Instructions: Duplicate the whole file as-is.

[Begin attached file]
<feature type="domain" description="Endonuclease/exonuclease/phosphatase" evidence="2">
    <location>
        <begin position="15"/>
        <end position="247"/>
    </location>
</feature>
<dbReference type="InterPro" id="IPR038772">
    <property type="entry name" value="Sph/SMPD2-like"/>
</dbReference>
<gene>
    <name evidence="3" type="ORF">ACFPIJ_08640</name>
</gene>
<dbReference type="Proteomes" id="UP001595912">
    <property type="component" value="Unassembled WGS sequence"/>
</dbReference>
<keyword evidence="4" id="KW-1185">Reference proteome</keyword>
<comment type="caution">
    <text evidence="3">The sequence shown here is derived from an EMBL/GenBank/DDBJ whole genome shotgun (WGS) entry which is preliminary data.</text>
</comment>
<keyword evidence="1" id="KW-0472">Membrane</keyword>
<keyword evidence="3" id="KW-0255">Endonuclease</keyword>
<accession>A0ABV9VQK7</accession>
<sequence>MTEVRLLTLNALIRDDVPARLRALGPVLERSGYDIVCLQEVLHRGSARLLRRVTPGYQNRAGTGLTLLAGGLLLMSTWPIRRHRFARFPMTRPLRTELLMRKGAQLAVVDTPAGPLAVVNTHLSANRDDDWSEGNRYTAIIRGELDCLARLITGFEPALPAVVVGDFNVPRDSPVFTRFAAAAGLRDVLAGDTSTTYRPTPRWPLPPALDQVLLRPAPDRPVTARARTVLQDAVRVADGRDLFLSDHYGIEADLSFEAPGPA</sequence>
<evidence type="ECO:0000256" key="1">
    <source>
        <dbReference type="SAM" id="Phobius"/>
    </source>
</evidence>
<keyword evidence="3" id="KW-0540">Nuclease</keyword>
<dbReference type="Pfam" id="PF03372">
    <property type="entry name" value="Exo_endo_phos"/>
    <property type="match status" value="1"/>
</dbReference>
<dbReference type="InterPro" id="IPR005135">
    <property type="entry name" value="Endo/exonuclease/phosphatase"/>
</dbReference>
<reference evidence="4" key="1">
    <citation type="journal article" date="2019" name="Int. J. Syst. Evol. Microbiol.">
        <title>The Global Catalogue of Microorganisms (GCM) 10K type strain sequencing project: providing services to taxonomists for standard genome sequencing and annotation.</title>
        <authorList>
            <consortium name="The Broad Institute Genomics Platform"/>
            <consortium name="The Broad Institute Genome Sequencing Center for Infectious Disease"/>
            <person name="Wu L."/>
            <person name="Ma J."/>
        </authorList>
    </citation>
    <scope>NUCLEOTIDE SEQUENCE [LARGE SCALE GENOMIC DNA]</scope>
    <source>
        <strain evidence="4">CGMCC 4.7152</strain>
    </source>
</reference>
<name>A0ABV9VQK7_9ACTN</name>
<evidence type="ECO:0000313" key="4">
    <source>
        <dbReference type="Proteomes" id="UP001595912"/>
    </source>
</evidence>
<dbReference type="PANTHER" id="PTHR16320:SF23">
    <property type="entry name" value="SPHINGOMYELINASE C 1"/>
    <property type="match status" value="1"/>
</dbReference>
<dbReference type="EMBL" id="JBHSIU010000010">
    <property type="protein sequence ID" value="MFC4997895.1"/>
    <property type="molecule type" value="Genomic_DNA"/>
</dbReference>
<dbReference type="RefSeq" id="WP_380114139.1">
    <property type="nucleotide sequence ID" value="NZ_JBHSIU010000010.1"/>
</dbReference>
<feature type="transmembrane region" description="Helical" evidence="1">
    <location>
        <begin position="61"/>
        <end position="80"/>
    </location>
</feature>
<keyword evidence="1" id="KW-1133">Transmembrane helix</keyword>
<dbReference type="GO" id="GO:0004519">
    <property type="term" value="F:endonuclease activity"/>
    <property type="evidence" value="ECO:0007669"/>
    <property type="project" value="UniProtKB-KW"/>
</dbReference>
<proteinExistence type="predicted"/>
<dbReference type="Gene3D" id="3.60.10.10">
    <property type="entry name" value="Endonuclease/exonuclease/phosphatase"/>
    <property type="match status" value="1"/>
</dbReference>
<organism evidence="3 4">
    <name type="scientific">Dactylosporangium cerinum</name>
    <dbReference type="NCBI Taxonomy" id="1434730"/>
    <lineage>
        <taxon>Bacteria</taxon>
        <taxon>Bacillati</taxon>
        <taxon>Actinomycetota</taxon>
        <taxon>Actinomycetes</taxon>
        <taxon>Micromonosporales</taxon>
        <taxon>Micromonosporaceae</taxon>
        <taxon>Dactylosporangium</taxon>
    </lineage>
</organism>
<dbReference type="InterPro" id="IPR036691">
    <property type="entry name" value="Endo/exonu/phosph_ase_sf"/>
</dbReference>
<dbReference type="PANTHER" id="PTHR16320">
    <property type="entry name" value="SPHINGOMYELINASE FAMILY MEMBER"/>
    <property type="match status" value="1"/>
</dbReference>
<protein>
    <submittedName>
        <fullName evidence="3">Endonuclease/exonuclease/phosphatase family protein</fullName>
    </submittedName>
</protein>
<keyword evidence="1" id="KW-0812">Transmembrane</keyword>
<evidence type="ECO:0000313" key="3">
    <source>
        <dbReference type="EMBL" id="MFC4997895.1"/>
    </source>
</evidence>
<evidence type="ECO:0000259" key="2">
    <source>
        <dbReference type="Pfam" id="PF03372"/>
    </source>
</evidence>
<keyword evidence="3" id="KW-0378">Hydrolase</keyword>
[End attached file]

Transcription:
<feature type="domain" description="Endonuclease/exonuclease/phosphatase" evidence="2">
    <location>
        <begin position="15"/>
        <end position="247"/>
    </location>
</feature>
<dbReference type="InterPro" id="IPR038772">
    <property type="entry name" value="Sph/SMPD2-like"/>
</dbReference>
<gene>
    <name evidence="3" type="ORF">ACFPIJ_08640</name>
</gene>
<dbReference type="Proteomes" id="UP001595912">
    <property type="component" value="Unassembled WGS sequence"/>
</dbReference>
<keyword evidence="4" id="KW-1185">Reference proteome</keyword>
<comment type="caution">
    <text evidence="3">The sequence shown here is derived from an EMBL/GenBank/DDBJ whole genome shotgun (WGS) entry which is preliminary data.</text>
</comment>
<keyword evidence="1" id="KW-0472">Membrane</keyword>
<keyword evidence="3" id="KW-0255">Endonuclease</keyword>
<accession>A0ABV9VQK7</accession>
<sequence>MTEVRLLTLNALIRDDVPARLRALGPVLERSGYDIVCLQEVLHRGSARLLRRVTPGYQNRAGTGLTLLAGGLLLMSTWPIRRHRFARFPMTRPLRTELLMRKGAQLAVVDTPAGPLAVVNTHLSANRDDDWSEGNRYTAIIRGELDCLARLITGFEPALPAVVVGDFNVPRDSPVFTRFAAAAGLRDVLAGDTSTTYRPTPRWPLPPALDQVLLRPAPDRPVTARARTVLQDAVRVADGRDLFLSDHYGIEADLSFEAPGPA</sequence>
<evidence type="ECO:0000256" key="1">
    <source>
        <dbReference type="SAM" id="Phobius"/>
    </source>
</evidence>
<keyword evidence="3" id="KW-0540">Nuclease</keyword>
<dbReference type="Pfam" id="PF03372">
    <property type="entry name" value="Exo_endo_phos"/>
    <property type="match status" value="1"/>
</dbReference>
<dbReference type="InterPro" id="IPR005135">
    <property type="entry name" value="Endo/exonuclease/phosphatase"/>
</dbReference>
<reference evidence="4" key="1">
    <citation type="journal article" date="2019" name="Int. J. Syst. Evol. Microbiol.">
        <title>The Global Catalogue of Microorganisms (GCM) 10K type strain sequencing project: providing services to taxonomists for standard genome sequencing and annotation.</title>
        <authorList>
            <consortium name="The Broad Institute Genomics Platform"/>
            <consortium name="The Broad Institute Genome Sequencing Center for Infectious Disease"/>
            <person name="Wu L."/>
            <person name="Ma J."/>
        </authorList>
    </citation>
    <scope>NUCLEOTIDE SEQUENCE [LARGE SCALE GENOMIC DNA]</scope>
    <source>
        <strain evidence="4">CGMCC 4.7152</strain>
    </source>
</reference>
<name>A0ABV9VQK7_9ACTN</name>
<evidence type="ECO:0000313" key="4">
    <source>
        <dbReference type="Proteomes" id="UP001595912"/>
    </source>
</evidence>
<dbReference type="PANTHER" id="PTHR16320:SF23">
    <property type="entry name" value="SPHINGOMYELINASE C 1"/>
    <property type="match status" value="1"/>
</dbReference>
<dbReference type="EMBL" id="JBHSIU010000010">
    <property type="protein sequence ID" value="MFC4997895.1"/>
    <property type="molecule type" value="Genomic_DNA"/>
</dbReference>
<dbReference type="RefSeq" id="WP_380114139.1">
    <property type="nucleotide sequence ID" value="NZ_JBHSIU010000010.1"/>
</dbReference>
<feature type="transmembrane region" description="Helical" evidence="1">
    <location>
        <begin position="61"/>
        <end position="80"/>
    </location>
</feature>
<keyword evidence="1" id="KW-1133">Transmembrane helix</keyword>
<dbReference type="GO" id="GO:0004519">
    <property type="term" value="F:endonuclease activity"/>
    <property type="evidence" value="ECO:0007669"/>
    <property type="project" value="UniProtKB-KW"/>
</dbReference>
<proteinExistence type="predicted"/>
<dbReference type="Gene3D" id="3.60.10.10">
    <property type="entry name" value="Endonuclease/exonuclease/phosphatase"/>
    <property type="match status" value="1"/>
</dbReference>
<organism evidence="3 4">
    <name type="scientific">Dactylosporangium cerinum</name>
    <dbReference type="NCBI Taxonomy" id="1434730"/>
    <lineage>
        <taxon>Bacteria</taxon>
        <taxon>Bacillati</taxon>
        <taxon>Actinomycetota</taxon>
        <taxon>Actinomycetes</taxon>
        <taxon>Micromonosporales</taxon>
        <taxon>Micromonosporaceae</taxon>
        <taxon>Dactylosporangium</taxon>
    </lineage>
</organism>
<dbReference type="InterPro" id="IPR036691">
    <property type="entry name" value="Endo/exonu/phosph_ase_sf"/>
</dbReference>
<dbReference type="PANTHER" id="PTHR16320">
    <property type="entry name" value="SPHINGOMYELINASE FAMILY MEMBER"/>
    <property type="match status" value="1"/>
</dbReference>
<protein>
    <submittedName>
        <fullName evidence="3">Endonuclease/exonuclease/phosphatase family protein</fullName>
    </submittedName>
</protein>
<keyword evidence="1" id="KW-0812">Transmembrane</keyword>
<evidence type="ECO:0000313" key="3">
    <source>
        <dbReference type="EMBL" id="MFC4997895.1"/>
    </source>
</evidence>
<evidence type="ECO:0000259" key="2">
    <source>
        <dbReference type="Pfam" id="PF03372"/>
    </source>
</evidence>
<keyword evidence="3" id="KW-0378">Hydrolase</keyword>